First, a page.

Whether the world really is nearing the end of its growth potential has been an ongoing economic theme for a long time. Ben Bernanke, the former chairman of the US Federal Reserve turned blogger for the Brookings Institution reminds us in his debut blog of another economist, Alvin Hansen, who coined the term “secular stagnation” back in 1938, arguing even then that population growth was slowing and the big advances in technology were mostly finished. Hansen might be forgiven his pessimistic outlook; in 1938 the economy was still a mess, the Dust Bowl was an ecological disaster, and World War was right around the corner. And it was out of crisis that innovation occurred. Of course, in the decades that followed Hansen’s argument, the postwar population boomed, there was rapid technological advancement, and the economy did not stagnate.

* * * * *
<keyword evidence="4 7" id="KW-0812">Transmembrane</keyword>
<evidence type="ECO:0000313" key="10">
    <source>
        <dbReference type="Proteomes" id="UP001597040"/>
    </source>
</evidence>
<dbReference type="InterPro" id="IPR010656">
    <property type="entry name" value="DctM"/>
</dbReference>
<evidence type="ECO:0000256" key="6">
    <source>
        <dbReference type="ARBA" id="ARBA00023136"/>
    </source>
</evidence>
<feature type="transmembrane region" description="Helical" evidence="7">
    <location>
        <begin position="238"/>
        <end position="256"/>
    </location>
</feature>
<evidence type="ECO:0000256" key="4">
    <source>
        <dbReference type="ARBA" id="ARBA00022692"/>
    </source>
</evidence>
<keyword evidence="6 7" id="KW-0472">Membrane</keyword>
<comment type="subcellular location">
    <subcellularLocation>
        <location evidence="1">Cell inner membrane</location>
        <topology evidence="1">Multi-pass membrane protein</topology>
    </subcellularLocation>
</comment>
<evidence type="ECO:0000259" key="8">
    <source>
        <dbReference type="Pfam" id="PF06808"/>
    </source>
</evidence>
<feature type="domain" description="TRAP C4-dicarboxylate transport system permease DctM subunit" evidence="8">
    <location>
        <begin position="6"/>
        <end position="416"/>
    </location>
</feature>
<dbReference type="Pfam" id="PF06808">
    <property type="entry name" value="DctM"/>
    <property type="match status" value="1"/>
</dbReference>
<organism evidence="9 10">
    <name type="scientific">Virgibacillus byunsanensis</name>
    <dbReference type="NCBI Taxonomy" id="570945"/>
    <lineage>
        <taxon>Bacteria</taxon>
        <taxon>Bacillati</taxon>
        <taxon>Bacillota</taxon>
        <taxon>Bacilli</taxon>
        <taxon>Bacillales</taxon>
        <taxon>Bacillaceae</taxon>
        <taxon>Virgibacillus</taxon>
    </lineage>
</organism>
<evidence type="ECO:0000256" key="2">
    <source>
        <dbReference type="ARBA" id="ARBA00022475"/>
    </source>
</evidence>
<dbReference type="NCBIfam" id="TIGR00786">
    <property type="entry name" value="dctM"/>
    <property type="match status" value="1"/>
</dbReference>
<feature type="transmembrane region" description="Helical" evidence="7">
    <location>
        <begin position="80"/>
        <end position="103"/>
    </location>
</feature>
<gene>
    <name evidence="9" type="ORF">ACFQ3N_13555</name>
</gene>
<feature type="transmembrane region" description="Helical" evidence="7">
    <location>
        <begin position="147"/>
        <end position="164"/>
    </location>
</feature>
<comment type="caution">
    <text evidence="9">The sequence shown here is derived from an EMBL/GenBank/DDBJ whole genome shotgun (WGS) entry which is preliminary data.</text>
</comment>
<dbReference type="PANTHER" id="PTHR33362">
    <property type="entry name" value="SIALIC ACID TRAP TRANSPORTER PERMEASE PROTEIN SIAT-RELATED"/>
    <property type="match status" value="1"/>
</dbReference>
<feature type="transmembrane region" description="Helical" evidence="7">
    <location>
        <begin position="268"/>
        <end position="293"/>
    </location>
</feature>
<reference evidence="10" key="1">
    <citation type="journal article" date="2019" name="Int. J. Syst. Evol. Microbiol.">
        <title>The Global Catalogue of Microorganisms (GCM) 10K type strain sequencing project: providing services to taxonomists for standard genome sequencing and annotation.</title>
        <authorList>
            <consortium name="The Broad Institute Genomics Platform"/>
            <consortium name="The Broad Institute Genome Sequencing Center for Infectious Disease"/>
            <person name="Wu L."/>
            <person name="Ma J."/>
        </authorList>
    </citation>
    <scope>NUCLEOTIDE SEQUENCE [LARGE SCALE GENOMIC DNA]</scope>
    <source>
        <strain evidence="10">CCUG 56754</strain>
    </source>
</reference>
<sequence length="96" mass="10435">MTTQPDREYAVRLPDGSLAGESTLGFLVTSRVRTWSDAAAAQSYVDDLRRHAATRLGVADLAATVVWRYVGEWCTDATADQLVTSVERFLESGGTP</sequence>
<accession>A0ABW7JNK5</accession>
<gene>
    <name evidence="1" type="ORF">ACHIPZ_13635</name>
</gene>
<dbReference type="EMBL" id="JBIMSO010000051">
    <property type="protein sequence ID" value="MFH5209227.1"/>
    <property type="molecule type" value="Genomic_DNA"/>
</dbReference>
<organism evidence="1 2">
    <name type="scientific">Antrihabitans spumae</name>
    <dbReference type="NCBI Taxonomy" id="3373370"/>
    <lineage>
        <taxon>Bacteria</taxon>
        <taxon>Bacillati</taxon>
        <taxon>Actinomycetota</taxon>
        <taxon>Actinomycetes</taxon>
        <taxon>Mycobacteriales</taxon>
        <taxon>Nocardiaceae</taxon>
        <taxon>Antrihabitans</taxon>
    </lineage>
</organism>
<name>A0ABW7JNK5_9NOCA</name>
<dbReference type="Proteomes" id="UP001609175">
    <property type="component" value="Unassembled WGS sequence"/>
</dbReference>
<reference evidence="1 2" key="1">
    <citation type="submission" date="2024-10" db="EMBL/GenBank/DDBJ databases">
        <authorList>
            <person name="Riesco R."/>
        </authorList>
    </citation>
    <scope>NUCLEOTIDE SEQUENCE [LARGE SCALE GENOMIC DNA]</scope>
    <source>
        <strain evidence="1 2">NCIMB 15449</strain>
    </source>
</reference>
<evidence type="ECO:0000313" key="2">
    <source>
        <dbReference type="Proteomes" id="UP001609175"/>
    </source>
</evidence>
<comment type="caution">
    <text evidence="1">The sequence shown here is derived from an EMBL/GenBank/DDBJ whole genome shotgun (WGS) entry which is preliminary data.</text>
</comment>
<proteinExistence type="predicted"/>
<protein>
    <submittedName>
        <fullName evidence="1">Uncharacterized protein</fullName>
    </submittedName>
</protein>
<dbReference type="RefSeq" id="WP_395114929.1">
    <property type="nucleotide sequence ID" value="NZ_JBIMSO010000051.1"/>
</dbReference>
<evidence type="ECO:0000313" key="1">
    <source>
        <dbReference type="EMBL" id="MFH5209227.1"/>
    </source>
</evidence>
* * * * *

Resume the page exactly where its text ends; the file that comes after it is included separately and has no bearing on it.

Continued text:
Bernanke believes that the US economy will right itself naturally, as so often before, if we only pay attention to the three most important objectives for economic policy: achieving full employment, keeping inflation low and stable, and maintaining financial stability. But I doubt secular stagnation can be beaten by low inflation. Innovation is born of necessity and forged in crisis. Only then do we open our minds to the unimaginable and determine that something is only impossible until it is done.